March 4th  Tonight, we welcomed back the Chicago Hot Club Quartet to the Cottage for their second visit. The band is made up of Katie Andrick (violin/arranger), Kevin Rush (guitar), Fred Krubel (guitar) and Dan Huber (bass). The first set started off with George Gershwin's Embraceable You and the Reinhardt/Grappelli tune Swing Guitars, with both numbers showcasing Katie Andrick's top-class violin playing. Django Reinhardt's Belleville was followed by Just a Closer Walk with Thee, bringing us to the up-tempo Sweet Georgia Brown, which featured some nice bass work by Daniel Huber, as well as great playing by the two guitarists. Katie shone on Black Orpheus and Jerome Kern's Yesterdays, while Fred and Kevin's guitars were at the forefront on Django Reinhardt's Swing 42 and the final offering of the first session - Minor Swing. (continued on next page)

February 25th This evening, regular Perry Huntoon's subject looked at the career of bandleader and trombonist Tommy Dorsey - a career that lasted from the 1920's until his death in 1956. Perry concentrated on Dorsey's more swinging band arrangements, that were mostly recorded from the mid-1930s to the latter stages of the forties. We listened to some excellent music from both the Dorsey big band and Tommy's smaller "Clambake Seven," including Weary Blues, At the Codfish Ball, Hawaiian War Chant, Swing Time Up in Harlem, Zonky and Panama.

February 18th  Tonight was a "Free and Easy Night." Members brought along jazz music and video from their own collections to play and discuss.

February 11th  This evening, Society President Ian Tiele's presentation was "Early Harlem Jazz: From Stride to Bebop." Ian looked at the various ways that jazz was played in the New York City neighborhood of Harlem from the early 1920s up until 1941. We listened to stride piano in the shape of James P. Johnson's Charlston and Fats Waller's Haitian Blues; early big band jazz, including Fletcher Henderson's Varirty Stomp and Duke Ellington's Cotton Club Stomp; big band swing with Chick Webb's Stomping at the Savoy and Jimmie Lunceford's Organ Grinder's Swing and bebop with music from some great jam sessions featuring Dizzy Gillespie, Don Byas, Charlie Christian, Thelonious Monk and others.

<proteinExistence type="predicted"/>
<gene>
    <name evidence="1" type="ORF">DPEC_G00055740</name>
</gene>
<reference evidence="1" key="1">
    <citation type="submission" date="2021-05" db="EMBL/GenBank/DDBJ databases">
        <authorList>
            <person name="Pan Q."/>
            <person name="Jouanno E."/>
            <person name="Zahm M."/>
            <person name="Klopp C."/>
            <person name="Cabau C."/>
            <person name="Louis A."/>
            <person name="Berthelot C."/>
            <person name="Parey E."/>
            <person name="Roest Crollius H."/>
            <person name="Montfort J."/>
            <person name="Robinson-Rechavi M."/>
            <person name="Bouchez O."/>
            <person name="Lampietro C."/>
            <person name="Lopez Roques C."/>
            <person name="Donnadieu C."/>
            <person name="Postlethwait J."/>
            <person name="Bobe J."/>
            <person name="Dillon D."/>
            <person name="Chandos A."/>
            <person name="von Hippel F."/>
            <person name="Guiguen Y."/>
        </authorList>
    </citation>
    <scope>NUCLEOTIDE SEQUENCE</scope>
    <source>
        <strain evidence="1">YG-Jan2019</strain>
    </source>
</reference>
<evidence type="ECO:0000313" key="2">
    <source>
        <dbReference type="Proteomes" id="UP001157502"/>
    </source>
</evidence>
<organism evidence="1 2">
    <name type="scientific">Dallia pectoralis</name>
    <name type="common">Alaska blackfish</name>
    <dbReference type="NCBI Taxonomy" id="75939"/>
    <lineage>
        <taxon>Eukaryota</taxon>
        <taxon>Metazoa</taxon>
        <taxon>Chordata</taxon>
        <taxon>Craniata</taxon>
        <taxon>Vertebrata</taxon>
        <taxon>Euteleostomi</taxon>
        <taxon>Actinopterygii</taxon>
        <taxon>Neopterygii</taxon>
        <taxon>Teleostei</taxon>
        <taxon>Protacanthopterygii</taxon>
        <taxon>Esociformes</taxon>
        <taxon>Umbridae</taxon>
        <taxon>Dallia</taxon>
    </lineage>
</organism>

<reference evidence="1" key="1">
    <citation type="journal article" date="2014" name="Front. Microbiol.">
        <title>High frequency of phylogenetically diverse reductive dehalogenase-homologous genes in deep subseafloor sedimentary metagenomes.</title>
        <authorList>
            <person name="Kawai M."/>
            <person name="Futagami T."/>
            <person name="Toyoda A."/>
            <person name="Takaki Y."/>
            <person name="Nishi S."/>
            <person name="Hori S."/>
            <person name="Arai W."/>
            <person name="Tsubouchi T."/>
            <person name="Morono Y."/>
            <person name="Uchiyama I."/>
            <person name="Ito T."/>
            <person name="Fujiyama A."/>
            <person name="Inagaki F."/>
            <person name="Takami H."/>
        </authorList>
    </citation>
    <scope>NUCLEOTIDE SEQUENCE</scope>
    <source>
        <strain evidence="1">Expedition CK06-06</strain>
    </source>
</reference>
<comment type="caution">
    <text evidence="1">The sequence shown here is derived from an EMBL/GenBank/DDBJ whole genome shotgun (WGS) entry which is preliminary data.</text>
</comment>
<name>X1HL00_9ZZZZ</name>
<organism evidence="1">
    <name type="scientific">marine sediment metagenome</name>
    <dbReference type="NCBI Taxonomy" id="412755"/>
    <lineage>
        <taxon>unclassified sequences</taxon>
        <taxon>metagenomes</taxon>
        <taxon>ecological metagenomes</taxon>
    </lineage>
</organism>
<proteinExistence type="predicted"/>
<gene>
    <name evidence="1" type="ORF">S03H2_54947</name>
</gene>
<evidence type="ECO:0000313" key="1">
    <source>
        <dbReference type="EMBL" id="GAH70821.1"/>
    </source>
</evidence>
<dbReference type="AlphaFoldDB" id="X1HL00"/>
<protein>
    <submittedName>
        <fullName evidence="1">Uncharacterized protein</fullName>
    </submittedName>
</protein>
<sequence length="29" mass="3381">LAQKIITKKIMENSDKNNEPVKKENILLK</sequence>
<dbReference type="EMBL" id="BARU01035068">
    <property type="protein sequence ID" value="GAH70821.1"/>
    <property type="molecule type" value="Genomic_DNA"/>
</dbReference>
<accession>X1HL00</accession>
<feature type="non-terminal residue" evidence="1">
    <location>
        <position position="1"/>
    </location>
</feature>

February 4th (continued from previous page) The New Orleans mood continued with Eh La Bas, which featured a band vocal and Jelly Roll Morton's Winin' Boy Blues, with a vocal refrain by Jack.  Just a Little While to Stay Here started with a drum introduction by Freddie Sonntag and had fine solos from Dennis (clarinet) and Rich (guitar). There was some excellent drum/guitar interplay on Duke Ellington's Creole Love Call on which Dennis' tenor saxophone was also heard to good effect. Big Butter and Egg Man and Don't Go Way Nobody brought us up to the end of the first half of the evening's music.

The second set started with a bass feature for Richie Pardo on You Can Depend on Me. I Can't Give You Anything But Love contained one of Dennis' wonderful saxophone solos, while another Duke Ellington title Mood Indigo, led us into Blue Drag and Sonny Rollin's calypso-flavored St. Thomas. Dennis Trainor's clarinet and Richie Pardo's bass were the featured instruments on yet another Ellington chart Just Squeeze Me. The band's version of Going Down to New Orleans contained superb ensemble playing, as well as a band vocal. The final number of the evening was a rousing version of the New Orleans anthem When the Saints Go Marching In. Check out the photographs here.

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SOCIETY DIARY 02/04/10 - 02/25/10
A look at the past events of the Society. For future events click here
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